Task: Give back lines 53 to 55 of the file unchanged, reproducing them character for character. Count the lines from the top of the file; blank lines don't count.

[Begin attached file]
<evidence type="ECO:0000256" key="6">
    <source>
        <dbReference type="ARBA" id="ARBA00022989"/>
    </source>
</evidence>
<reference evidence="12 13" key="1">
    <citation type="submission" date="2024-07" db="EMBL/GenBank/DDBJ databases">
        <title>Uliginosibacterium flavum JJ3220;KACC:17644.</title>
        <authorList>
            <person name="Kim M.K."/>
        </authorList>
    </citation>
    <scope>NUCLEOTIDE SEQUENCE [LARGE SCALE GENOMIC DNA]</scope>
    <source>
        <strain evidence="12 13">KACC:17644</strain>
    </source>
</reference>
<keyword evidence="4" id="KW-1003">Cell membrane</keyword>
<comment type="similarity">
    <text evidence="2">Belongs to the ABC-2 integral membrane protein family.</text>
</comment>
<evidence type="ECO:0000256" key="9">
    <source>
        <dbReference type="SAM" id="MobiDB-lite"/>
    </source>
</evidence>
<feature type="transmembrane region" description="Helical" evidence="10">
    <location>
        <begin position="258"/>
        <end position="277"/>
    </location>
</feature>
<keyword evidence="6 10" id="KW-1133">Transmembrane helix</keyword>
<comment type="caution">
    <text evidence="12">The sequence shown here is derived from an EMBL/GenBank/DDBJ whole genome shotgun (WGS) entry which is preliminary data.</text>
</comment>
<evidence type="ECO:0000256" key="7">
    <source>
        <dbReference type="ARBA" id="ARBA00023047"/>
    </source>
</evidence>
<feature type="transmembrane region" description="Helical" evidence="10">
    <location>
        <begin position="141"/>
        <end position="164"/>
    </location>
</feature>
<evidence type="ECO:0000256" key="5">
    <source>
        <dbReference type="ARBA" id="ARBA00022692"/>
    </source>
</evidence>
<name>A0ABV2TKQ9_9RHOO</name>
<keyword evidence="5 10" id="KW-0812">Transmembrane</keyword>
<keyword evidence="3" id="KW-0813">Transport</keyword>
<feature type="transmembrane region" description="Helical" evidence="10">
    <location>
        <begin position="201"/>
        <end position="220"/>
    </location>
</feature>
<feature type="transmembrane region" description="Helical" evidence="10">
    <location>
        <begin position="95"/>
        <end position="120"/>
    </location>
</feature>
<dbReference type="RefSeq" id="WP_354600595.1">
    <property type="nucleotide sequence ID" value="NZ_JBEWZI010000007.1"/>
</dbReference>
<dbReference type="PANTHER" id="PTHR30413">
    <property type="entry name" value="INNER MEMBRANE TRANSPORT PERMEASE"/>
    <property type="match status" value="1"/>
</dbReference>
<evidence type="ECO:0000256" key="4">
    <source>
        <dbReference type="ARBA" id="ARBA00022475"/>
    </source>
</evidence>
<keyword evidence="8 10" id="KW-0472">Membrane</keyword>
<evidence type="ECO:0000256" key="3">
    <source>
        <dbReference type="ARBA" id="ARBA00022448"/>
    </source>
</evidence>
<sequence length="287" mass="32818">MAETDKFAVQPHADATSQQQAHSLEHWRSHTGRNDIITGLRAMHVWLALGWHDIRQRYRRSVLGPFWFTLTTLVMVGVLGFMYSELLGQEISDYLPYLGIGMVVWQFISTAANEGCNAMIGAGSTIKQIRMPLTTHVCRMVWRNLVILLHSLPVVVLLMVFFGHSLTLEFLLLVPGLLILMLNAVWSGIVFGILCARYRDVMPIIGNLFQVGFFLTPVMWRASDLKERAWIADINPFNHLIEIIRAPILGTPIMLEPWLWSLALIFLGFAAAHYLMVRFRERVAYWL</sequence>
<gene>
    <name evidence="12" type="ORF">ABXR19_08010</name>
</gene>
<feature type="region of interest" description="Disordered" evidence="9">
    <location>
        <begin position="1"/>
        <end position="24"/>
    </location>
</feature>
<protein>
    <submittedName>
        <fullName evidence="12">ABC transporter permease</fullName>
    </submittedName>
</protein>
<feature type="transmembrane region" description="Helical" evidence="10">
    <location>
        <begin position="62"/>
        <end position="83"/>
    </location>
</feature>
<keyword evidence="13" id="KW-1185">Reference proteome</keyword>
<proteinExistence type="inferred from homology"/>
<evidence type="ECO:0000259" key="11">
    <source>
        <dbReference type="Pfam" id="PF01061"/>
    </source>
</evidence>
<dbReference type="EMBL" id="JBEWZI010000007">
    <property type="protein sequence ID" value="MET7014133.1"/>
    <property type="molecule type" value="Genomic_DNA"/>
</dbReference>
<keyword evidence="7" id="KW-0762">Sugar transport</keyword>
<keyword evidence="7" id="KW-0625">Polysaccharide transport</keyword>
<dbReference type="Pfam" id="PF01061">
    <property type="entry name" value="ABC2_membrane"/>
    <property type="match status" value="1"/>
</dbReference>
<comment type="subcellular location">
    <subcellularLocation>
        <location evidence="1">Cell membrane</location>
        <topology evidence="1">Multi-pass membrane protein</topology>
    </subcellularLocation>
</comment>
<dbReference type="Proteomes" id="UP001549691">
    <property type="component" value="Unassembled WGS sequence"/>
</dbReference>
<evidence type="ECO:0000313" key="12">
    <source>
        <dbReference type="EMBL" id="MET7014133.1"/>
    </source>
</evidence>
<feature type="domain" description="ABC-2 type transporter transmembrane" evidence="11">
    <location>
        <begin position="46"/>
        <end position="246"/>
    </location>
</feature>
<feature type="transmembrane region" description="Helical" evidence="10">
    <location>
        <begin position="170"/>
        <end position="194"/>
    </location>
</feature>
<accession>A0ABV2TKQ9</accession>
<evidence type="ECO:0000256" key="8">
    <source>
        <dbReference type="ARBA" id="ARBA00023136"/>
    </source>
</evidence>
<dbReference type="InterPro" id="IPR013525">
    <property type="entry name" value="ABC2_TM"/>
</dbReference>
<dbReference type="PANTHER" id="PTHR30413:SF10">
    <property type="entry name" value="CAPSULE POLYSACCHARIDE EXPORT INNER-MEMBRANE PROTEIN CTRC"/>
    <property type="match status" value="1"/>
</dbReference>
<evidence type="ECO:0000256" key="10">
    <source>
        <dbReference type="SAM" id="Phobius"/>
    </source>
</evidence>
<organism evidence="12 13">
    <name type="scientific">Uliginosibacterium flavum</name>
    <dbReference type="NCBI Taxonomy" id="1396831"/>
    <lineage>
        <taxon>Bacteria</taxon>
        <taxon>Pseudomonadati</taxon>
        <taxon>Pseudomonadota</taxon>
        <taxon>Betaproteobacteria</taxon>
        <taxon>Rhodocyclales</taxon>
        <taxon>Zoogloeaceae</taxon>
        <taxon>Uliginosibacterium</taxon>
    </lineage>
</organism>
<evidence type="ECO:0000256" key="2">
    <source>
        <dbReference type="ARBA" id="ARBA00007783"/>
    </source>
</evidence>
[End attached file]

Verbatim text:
<name>A0ABV2TKQ9_9RHOO</name>
<keyword evidence="5 10" id="KW-0812">Transmembrane</keyword>
<keyword evidence="3" id="KW-0813">Transport</keyword>